Another significant milestone has been reached in my gardening year: the bean-poles have been erected. In my normal rotation plan, Purple Sprouting Broccoli is followed by Runner Beans, so the PSB plants had to finally come out. The bees will be disappointed!
When "disassembled", the four PSB plants produced a huge amount of material for the compost bin. Only the roots and a few inches of the stems have been set aside for going to the tip. After removing the PSB I refreshed the raised bed with a few handfuls of pelleted chicken manure and a generous layer of home-made compost, worked thoroughly into the soil. Runner Beans like soil that contains a lot of organic matter.
My Runner Bean plants are still quite small.
They will definitely be OK in their pots for a few more days. This will give the soil a chance to settle, and for the Blackbirds to carry out their inevitable assault on the fresh compost. Judging by the weather forecast, the soil may also get a good soaking of rain. This would be welcome, because it's currently very dry after weeks of almost no rainfall.
Then the big task - putting up the poles. This year I am using Hazel poles kindly given to me by the Countryside Services department of my local council. For me the main attraction of the Hazel is that it is locally produced and sustainable. These poles come from a place close to West Green House, about which I have written a few times. It's about 5 miles away. Also the poles are rough-textured, unlike the smooth bamboo, and this will hopefully make it easier for the beans to grip them as they climb.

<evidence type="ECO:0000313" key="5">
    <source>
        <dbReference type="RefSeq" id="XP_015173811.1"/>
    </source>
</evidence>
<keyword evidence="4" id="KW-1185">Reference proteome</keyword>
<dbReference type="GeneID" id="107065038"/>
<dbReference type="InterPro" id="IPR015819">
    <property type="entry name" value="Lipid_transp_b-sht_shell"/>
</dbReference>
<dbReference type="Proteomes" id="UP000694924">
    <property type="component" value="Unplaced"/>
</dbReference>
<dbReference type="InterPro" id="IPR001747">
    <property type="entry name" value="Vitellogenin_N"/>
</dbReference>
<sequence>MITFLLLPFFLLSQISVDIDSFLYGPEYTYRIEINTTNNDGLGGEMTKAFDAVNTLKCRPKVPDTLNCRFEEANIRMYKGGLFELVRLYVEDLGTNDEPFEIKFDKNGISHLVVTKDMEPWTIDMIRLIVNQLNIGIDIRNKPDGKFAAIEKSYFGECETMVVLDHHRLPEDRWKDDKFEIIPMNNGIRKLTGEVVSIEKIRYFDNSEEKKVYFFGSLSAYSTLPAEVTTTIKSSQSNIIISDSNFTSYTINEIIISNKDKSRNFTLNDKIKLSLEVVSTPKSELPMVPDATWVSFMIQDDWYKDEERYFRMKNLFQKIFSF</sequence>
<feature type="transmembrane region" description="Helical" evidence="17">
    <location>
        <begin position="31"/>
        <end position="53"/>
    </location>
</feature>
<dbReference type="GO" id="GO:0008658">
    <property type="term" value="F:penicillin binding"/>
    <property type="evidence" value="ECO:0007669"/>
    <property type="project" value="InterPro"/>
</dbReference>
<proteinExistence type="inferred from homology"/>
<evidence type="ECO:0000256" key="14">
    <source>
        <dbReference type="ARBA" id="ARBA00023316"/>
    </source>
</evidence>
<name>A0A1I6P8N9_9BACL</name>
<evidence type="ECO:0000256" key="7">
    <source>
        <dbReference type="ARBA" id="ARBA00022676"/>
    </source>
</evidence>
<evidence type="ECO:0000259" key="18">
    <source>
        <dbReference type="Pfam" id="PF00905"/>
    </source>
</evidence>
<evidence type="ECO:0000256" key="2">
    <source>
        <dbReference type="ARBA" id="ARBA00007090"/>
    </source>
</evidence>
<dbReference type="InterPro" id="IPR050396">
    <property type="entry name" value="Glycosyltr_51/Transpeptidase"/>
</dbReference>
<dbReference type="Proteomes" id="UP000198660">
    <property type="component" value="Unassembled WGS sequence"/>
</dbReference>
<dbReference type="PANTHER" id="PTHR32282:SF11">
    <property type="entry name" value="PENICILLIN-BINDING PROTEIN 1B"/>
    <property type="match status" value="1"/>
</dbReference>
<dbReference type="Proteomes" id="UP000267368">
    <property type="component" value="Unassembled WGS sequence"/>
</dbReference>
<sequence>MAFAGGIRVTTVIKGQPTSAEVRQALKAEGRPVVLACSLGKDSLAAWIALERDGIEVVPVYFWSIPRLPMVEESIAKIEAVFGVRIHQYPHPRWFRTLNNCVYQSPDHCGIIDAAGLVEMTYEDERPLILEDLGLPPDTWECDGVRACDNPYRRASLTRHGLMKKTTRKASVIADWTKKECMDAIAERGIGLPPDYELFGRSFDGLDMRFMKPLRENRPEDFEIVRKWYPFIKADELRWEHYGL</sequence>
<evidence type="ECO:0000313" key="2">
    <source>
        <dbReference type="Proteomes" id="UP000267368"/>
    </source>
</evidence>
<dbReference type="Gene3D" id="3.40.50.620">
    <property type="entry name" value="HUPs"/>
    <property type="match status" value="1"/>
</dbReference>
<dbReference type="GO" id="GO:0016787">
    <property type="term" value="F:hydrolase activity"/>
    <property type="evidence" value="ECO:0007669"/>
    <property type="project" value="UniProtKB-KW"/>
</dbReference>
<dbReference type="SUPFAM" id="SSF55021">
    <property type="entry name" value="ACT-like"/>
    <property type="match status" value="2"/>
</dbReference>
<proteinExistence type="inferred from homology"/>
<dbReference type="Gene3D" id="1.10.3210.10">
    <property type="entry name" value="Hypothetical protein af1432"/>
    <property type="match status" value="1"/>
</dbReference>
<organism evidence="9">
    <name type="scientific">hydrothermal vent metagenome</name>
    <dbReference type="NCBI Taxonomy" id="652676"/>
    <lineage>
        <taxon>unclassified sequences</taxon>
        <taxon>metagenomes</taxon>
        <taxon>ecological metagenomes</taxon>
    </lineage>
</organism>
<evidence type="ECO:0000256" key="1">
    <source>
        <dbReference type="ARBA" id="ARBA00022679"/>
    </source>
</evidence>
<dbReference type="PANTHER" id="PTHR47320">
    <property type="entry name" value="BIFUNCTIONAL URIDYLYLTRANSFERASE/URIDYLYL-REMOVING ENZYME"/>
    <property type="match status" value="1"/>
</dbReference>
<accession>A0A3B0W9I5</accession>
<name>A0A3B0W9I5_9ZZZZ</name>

The theme in my garden this year is "Quality before Quantity", so I have put up only 6 pairs of poles, with another pole along the top to aid stability. In the past I have always had 7 pairs of poles, but I think the beans will be better if they have just a little more space.
The Hazel poles are a few inches longer than my usual 8-foot bamboos, so tying them into place was a bit more difficult, even though I was able to stand on the wooden sleepers of the raised bed. I cheated a bit by using some plastic cable-ties, which are quicker and easier to use than string, cutting down on the reaching up at full stretch - something that my Fibromyalgia doesn't like at all!
So there we are then - one set of retro, rustic bean-poles all ready and waiting.
I expect to be planting out the beans in a few days, hopefully after that long-awaited rain.